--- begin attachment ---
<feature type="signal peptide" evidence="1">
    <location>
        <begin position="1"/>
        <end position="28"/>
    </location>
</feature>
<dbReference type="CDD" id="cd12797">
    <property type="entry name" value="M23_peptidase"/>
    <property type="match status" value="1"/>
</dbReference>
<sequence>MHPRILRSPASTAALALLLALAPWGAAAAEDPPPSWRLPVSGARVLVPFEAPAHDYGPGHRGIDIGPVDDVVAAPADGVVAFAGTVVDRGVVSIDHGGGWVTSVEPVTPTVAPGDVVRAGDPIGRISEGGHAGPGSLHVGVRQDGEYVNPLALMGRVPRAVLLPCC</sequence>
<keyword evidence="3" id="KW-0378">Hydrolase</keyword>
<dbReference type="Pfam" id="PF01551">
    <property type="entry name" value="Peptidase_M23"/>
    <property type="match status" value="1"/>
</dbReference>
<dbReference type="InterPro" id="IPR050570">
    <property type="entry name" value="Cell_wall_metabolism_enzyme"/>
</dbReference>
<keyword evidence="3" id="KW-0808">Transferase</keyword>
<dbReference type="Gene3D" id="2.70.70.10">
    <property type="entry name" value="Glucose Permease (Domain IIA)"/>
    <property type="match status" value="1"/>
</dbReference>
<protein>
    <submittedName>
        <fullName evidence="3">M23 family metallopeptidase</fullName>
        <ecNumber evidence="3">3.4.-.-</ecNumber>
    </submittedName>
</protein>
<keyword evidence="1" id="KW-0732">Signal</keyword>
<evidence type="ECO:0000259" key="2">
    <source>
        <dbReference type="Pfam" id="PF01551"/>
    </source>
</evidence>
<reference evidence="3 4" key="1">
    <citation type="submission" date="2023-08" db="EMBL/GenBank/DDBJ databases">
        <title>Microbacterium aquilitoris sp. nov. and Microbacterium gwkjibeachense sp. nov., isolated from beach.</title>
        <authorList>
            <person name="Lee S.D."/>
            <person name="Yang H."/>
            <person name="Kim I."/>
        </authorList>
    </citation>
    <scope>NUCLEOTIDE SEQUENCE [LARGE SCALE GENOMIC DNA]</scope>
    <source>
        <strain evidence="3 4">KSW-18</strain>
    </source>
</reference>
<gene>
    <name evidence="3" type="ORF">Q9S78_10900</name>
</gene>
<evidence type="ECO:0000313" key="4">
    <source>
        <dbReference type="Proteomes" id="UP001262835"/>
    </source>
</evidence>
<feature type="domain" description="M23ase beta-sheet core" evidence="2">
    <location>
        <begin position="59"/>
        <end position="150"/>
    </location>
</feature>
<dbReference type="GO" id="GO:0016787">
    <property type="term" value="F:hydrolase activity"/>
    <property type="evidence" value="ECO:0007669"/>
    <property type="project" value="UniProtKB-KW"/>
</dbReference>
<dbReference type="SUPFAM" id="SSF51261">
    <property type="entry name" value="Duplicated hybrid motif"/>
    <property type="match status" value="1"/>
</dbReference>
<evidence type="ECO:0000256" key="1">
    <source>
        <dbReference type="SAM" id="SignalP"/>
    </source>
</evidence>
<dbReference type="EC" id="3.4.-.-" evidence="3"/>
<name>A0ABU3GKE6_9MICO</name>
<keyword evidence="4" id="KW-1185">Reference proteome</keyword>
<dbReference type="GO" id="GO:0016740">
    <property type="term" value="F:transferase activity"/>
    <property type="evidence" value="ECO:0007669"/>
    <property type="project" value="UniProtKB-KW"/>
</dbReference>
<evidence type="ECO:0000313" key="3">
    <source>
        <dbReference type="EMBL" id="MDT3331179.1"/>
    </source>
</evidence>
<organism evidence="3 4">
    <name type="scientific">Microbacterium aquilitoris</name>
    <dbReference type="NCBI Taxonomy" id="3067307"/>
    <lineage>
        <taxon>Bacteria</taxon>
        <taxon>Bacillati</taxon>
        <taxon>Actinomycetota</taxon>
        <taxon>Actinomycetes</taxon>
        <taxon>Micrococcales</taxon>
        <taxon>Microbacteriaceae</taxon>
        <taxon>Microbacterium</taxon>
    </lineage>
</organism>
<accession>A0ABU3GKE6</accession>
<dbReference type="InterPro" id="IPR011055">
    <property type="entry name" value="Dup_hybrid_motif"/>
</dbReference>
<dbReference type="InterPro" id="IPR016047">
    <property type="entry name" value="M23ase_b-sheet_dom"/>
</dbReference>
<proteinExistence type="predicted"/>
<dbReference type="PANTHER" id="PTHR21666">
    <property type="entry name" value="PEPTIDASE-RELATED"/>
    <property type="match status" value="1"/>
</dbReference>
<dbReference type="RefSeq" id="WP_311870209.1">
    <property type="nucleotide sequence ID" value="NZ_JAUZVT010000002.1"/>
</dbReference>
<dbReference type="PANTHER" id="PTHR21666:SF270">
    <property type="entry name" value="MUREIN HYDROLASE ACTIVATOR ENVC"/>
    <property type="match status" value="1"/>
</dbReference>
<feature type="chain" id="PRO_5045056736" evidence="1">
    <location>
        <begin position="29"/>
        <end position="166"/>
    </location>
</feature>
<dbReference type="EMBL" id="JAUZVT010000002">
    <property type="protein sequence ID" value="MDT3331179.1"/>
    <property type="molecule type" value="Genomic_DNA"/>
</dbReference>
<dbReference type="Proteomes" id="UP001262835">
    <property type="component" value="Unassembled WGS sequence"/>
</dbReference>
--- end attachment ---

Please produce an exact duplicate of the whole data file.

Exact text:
<feature type="signal peptide" evidence="1">
    <location>
        <begin position="1"/>
        <end position="28"/>
    </location>
</feature>
<dbReference type="CDD" id="cd12797">
    <property type="entry name" value="M23_peptidase"/>
    <property type="match status" value="1"/>
</dbReference>
<sequence>MHPRILRSPASTAALALLLALAPWGAAAAEDPPPSWRLPVSGARVLVPFEAPAHDYGPGHRGIDIGPVDDVVAAPADGVVAFAGTVVDRGVVSIDHGGGWVTSVEPVTPTVAPGDVVRAGDPIGRISEGGHAGPGSLHVGVRQDGEYVNPLALMGRVPRAVLLPCC</sequence>
<keyword evidence="3" id="KW-0378">Hydrolase</keyword>
<dbReference type="Pfam" id="PF01551">
    <property type="entry name" value="Peptidase_M23"/>
    <property type="match status" value="1"/>
</dbReference>
<dbReference type="InterPro" id="IPR050570">
    <property type="entry name" value="Cell_wall_metabolism_enzyme"/>
</dbReference>
<keyword evidence="3" id="KW-0808">Transferase</keyword>
<dbReference type="Gene3D" id="2.70.70.10">
    <property type="entry name" value="Glucose Permease (Domain IIA)"/>
    <property type="match status" value="1"/>
</dbReference>
<protein>
    <submittedName>
        <fullName evidence="3">M23 family metallopeptidase</fullName>
        <ecNumber evidence="3">3.4.-.-</ecNumber>
    </submittedName>
</protein>
<keyword evidence="1" id="KW-0732">Signal</keyword>
<evidence type="ECO:0000259" key="2">
    <source>
        <dbReference type="Pfam" id="PF01551"/>
    </source>
</evidence>
<reference evidence="3 4" key="1">
    <citation type="submission" date="2023-08" db="EMBL/GenBank/DDBJ databases">
        <title>Microbacterium aquilitoris sp. nov. and Microbacterium gwkjibeachense sp. nov., isolated from beach.</title>
        <authorList>
            <person name="Lee S.D."/>
            <person name="Yang H."/>
            <person name="Kim I."/>
        </authorList>
    </citation>
    <scope>NUCLEOTIDE SEQUENCE [LARGE SCALE GENOMIC DNA]</scope>
    <source>
        <strain evidence="3 4">KSW-18</strain>
    </source>
</reference>
<gene>
    <name evidence="3" type="ORF">Q9S78_10900</name>
</gene>
<evidence type="ECO:0000313" key="4">
    <source>
        <dbReference type="Proteomes" id="UP001262835"/>
    </source>
</evidence>
<feature type="domain" description="M23ase beta-sheet core" evidence="2">
    <location>
        <begin position="59"/>
        <end position="150"/>
    </location>
</feature>
<dbReference type="GO" id="GO:0016787">
    <property type="term" value="F:hydrolase activity"/>
    <property type="evidence" value="ECO:0007669"/>
    <property type="project" value="UniProtKB-KW"/>
</dbReference>
<dbReference type="SUPFAM" id="SSF51261">
    <property type="entry name" value="Duplicated hybrid motif"/>
    <property type="match status" value="1"/>
</dbReference>
<evidence type="ECO:0000256" key="1">
    <source>
        <dbReference type="SAM" id="SignalP"/>
    </source>
</evidence>
<dbReference type="EC" id="3.4.-.-" evidence="3"/>
<name>A0ABU3GKE6_9MICO</name>
<keyword evidence="4" id="KW-1185">Reference proteome</keyword>
<dbReference type="GO" id="GO:0016740">
    <property type="term" value="F:transferase activity"/>
    <property type="evidence" value="ECO:0007669"/>
    <property type="project" value="UniProtKB-KW"/>
</dbReference>
<evidence type="ECO:0000313" key="3">
    <source>
        <dbReference type="EMBL" id="MDT3331179.1"/>
    </source>
</evidence>
<organism evidence="3 4">
    <name type="scientific">Microbacterium aquilitoris</name>
    <dbReference type="NCBI Taxonomy" id="3067307"/>
    <lineage>
        <taxon>Bacteria</taxon>
        <taxon>Bacillati</taxon>
        <taxon>Actinomycetota</taxon>
        <taxon>Actinomycetes</taxon>
        <taxon>Micrococcales</taxon>
        <taxon>Microbacteriaceae</taxon>
        <taxon>Microbacterium</taxon>
    </lineage>
</organism>
<accession>A0ABU3GKE6</accession>
<dbReference type="InterPro" id="IPR011055">
    <property type="entry name" value="Dup_hybrid_motif"/>
</dbReference>
<dbReference type="InterPro" id="IPR016047">
    <property type="entry name" value="M23ase_b-sheet_dom"/>
</dbReference>
<proteinExistence type="predicted"/>
<dbReference type="PANTHER" id="PTHR21666">
    <property type="entry name" value="PEPTIDASE-RELATED"/>
    <property type="match status" value="1"/>
</dbReference>
<dbReference type="RefSeq" id="WP_311870209.1">
    <property type="nucleotide sequence ID" value="NZ_JAUZVT010000002.1"/>
</dbReference>
<dbReference type="PANTHER" id="PTHR21666:SF270">
    <property type="entry name" value="MUREIN HYDROLASE ACTIVATOR ENVC"/>
    <property type="match status" value="1"/>
</dbReference>
<feature type="chain" id="PRO_5045056736" evidence="1">
    <location>
        <begin position="29"/>
        <end position="166"/>
    </location>
</feature>
<dbReference type="EMBL" id="JAUZVT010000002">
    <property type="protein sequence ID" value="MDT3331179.1"/>
    <property type="molecule type" value="Genomic_DNA"/>
</dbReference>
<dbReference type="Proteomes" id="UP001262835">
    <property type="component" value="Unassembled WGS sequence"/>
</dbReference>